‘Your ghosts follow you, they never leave…’
Haunted house tales are as old as time. The reason they persist is that there is nothing more unnerving than your house turning against you. I recently moved house, and mere weeks later the boiler stopped working. As I sat huddled on the sofa, surrounded by dressing gowns and blankets, mumbling about how I could see my breath over and over, it was striking just how much we take having a home for granted. His House forces its audience to confront those that don’t have a home. Those that have been displaced. And it does it in a way that isn’t in any way preachy or self righteous.
Bol (Sope Dirisu) and Rial (Wunmi Mosaku) are refugees fleeing from war torn Sudan. When they are finally given a trial home following weeks in a detention centre, it initially appears that all their troubles are over. It soon becomes clear however that our ghosts follow us across oceans and valleys. Bol and Rial can’t escape their past.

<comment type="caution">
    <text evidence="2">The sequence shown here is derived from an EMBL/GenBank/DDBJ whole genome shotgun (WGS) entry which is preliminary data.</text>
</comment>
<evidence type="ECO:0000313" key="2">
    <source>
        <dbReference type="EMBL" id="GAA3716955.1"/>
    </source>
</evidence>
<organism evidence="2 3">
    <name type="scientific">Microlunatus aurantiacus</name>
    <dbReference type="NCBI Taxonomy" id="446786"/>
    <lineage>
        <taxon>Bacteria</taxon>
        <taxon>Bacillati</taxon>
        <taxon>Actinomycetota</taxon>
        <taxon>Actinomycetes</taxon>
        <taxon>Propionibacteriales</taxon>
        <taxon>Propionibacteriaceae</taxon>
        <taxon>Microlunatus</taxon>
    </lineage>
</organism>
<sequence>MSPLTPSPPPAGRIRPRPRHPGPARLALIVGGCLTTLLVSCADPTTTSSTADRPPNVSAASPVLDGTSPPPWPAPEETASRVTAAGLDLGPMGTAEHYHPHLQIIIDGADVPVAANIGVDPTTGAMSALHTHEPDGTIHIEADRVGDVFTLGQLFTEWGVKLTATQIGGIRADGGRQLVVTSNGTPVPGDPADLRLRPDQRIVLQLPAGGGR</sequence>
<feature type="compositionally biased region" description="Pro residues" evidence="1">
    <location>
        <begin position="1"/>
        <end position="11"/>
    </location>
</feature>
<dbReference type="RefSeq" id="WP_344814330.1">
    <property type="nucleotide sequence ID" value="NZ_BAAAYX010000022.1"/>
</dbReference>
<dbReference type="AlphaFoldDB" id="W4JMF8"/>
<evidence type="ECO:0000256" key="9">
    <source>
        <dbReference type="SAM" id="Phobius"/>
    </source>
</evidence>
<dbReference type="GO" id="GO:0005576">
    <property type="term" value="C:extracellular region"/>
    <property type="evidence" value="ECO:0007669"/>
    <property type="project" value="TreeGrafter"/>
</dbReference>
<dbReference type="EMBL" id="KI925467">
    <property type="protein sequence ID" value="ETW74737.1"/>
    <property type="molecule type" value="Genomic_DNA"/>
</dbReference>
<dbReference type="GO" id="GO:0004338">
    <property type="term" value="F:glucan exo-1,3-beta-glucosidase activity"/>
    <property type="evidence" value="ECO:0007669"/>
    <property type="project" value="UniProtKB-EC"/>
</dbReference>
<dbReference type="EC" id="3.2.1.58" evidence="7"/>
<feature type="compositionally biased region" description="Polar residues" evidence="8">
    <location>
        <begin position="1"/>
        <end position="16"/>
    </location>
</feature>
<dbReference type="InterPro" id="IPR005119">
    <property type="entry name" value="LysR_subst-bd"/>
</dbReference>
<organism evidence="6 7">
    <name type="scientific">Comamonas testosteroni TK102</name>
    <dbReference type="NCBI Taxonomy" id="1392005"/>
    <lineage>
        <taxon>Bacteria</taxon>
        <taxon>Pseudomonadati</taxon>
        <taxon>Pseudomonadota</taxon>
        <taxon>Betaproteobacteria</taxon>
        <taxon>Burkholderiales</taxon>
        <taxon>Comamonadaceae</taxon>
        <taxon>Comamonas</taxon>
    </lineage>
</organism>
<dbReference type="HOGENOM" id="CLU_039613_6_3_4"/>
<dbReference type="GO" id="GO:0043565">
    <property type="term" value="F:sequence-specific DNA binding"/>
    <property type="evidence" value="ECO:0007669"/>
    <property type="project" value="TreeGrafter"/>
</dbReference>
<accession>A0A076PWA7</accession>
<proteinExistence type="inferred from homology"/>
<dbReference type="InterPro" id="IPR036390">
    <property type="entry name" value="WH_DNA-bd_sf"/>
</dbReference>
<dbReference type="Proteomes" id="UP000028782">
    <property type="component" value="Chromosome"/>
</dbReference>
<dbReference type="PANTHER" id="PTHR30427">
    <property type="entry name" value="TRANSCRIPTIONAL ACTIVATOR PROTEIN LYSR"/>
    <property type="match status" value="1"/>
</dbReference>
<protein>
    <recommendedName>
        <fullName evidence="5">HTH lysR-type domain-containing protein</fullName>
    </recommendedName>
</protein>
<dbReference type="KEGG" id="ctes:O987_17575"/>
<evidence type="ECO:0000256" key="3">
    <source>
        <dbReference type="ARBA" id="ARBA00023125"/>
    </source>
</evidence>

The great thing about His House is that it isn’t just the witches inside the house that Bol and Rial have to worry about. It is the bureaucracy outside the house. The society that remains hostile to the poor and the vulnerable. Director Remi Weekes takes this anxiety and manifests it as a series of faces hidden behind crumbling walls amid dark skeletons from the past. The gradual reveal of Bol and Rial’s troubled journey from Sudan to the UK is both poignant and disturbing, and highlights the fact that people are still being treated like animals, even in this year of our lord 2020.
That being said, His House is first and foremost a horror movie. Sure, there is a dash of social commentary thrown in, but this movie works because it takes a creaking old trope (the haunted house) and adds a sinister twist. One of the best horror films of the year.